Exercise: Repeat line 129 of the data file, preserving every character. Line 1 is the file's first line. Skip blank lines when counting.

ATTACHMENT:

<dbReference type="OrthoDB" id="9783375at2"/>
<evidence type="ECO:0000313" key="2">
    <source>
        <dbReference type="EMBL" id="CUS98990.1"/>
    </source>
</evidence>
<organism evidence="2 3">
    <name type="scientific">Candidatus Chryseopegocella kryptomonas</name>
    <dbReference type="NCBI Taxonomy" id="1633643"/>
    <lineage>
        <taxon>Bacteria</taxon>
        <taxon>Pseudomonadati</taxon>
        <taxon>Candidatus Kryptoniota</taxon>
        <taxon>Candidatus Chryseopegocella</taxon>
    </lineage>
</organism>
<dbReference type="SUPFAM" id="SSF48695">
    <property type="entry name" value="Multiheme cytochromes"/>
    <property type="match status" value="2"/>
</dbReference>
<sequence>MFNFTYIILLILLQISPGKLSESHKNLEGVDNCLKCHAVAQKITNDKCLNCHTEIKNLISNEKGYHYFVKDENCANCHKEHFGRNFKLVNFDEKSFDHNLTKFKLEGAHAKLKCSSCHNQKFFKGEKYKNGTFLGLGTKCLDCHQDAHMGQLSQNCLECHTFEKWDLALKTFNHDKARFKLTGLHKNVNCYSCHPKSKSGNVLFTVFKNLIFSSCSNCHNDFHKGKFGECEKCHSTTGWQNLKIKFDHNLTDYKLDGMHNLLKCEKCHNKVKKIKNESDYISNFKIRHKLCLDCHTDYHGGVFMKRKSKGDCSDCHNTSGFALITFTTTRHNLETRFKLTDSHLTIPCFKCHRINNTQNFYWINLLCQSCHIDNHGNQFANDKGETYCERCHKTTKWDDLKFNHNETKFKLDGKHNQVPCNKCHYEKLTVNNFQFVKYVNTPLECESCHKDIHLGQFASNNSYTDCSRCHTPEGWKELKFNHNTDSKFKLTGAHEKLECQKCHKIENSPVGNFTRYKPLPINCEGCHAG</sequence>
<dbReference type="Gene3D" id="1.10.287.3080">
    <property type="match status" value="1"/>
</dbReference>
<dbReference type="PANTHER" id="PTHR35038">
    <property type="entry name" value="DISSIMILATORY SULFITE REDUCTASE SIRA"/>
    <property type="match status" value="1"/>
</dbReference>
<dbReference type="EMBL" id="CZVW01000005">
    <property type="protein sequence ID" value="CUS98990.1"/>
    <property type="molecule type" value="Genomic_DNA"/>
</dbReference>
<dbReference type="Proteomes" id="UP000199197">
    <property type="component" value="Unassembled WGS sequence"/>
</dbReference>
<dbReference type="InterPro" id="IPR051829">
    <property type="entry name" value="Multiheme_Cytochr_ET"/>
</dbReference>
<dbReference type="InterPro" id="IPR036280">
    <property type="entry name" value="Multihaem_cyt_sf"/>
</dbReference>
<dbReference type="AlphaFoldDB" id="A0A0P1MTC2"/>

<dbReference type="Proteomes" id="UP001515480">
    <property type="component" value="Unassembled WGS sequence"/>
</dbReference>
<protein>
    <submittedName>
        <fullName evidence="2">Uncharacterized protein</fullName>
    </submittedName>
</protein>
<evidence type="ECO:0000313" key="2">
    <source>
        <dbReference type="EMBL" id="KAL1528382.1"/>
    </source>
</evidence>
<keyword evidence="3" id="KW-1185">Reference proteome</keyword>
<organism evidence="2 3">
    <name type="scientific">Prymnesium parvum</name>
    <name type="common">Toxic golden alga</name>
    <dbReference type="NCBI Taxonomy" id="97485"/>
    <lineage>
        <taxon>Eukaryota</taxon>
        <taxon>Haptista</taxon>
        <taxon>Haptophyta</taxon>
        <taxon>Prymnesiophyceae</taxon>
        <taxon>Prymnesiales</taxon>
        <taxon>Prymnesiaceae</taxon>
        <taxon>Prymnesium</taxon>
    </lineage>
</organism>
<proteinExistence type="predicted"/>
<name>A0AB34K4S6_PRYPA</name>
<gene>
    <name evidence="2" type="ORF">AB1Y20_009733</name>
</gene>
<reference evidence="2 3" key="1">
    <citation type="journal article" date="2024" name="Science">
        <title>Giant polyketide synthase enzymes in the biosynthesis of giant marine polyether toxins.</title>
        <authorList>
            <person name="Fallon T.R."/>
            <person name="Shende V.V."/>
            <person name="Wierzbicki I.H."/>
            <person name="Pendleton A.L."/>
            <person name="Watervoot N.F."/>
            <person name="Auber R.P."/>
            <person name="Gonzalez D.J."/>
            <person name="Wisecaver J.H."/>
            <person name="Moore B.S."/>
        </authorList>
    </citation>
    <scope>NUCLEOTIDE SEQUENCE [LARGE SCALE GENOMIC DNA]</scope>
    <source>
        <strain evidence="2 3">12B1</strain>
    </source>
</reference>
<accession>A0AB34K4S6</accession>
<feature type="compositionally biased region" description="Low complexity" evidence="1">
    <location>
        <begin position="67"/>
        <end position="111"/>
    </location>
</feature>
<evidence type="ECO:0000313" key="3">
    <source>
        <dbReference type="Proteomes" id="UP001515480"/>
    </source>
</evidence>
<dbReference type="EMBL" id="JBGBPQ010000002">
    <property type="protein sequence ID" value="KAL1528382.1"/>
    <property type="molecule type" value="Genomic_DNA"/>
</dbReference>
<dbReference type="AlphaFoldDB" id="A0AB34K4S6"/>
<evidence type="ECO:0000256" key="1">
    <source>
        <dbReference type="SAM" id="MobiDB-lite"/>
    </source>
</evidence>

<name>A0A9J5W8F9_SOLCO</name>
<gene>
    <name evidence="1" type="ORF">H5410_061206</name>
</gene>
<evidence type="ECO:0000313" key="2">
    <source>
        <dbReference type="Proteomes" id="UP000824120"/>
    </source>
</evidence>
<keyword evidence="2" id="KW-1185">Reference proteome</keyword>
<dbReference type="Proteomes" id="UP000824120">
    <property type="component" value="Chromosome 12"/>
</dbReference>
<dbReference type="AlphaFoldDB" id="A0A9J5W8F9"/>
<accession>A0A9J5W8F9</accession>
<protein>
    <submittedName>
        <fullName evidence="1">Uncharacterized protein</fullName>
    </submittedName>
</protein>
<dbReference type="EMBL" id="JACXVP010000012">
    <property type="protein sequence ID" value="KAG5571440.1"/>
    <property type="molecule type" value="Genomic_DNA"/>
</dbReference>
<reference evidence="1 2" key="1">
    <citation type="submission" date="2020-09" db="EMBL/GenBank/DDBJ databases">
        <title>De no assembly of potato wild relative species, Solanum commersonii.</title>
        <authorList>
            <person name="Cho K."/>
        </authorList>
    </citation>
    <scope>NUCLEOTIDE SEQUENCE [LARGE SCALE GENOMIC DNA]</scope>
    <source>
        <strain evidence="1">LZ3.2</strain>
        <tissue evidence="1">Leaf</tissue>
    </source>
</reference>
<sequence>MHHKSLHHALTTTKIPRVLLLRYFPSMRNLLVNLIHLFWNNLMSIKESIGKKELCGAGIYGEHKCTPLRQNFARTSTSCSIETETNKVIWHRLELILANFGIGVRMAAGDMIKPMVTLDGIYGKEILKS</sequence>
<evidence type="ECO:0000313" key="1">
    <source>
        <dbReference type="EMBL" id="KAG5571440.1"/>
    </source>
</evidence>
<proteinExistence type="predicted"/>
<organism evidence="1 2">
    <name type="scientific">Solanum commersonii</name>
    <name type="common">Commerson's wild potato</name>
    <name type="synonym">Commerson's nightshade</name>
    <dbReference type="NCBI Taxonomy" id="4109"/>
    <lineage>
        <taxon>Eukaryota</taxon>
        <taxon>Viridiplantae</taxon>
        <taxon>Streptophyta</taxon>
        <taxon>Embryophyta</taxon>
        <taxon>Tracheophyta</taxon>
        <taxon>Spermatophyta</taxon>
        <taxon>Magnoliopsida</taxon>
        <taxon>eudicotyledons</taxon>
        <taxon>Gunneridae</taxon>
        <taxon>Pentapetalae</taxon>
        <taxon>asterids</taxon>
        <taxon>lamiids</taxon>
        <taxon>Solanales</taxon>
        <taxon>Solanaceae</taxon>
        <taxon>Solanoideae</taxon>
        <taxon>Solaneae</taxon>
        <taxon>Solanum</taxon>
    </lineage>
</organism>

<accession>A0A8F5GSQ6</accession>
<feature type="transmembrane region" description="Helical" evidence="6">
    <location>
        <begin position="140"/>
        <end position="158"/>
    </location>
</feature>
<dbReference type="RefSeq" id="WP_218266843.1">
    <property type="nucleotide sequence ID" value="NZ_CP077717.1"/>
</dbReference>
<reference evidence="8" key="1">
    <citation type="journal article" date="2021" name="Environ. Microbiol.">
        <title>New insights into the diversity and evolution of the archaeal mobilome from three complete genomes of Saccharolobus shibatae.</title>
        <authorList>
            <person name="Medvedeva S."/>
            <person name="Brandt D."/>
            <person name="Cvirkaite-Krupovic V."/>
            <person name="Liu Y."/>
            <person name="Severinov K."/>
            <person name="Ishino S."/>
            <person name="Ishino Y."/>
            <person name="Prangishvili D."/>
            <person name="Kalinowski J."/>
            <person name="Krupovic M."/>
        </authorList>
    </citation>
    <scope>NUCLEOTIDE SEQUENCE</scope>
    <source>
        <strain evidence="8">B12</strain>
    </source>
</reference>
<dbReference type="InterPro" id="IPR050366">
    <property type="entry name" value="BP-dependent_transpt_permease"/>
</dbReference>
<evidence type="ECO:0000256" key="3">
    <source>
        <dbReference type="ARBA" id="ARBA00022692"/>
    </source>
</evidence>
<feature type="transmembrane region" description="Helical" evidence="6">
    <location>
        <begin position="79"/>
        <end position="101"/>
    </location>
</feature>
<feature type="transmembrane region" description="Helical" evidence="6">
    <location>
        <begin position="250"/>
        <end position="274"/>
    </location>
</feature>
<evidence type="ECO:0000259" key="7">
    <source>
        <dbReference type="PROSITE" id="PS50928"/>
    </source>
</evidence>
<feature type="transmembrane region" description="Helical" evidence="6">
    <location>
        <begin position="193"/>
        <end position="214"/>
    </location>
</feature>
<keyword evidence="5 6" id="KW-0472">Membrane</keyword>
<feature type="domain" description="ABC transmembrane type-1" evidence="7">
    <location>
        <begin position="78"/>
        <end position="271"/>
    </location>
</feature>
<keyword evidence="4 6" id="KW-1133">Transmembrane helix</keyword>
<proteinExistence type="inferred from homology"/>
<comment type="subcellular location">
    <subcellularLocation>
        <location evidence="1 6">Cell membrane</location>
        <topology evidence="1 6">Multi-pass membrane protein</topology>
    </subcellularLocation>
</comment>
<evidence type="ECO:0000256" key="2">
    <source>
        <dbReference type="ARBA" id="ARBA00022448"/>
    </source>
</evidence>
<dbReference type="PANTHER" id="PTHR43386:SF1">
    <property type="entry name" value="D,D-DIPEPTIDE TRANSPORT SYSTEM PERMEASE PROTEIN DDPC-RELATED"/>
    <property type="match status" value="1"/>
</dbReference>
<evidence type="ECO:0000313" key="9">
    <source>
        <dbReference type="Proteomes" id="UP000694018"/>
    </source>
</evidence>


    <property type="component" value="Chromosome 12"/>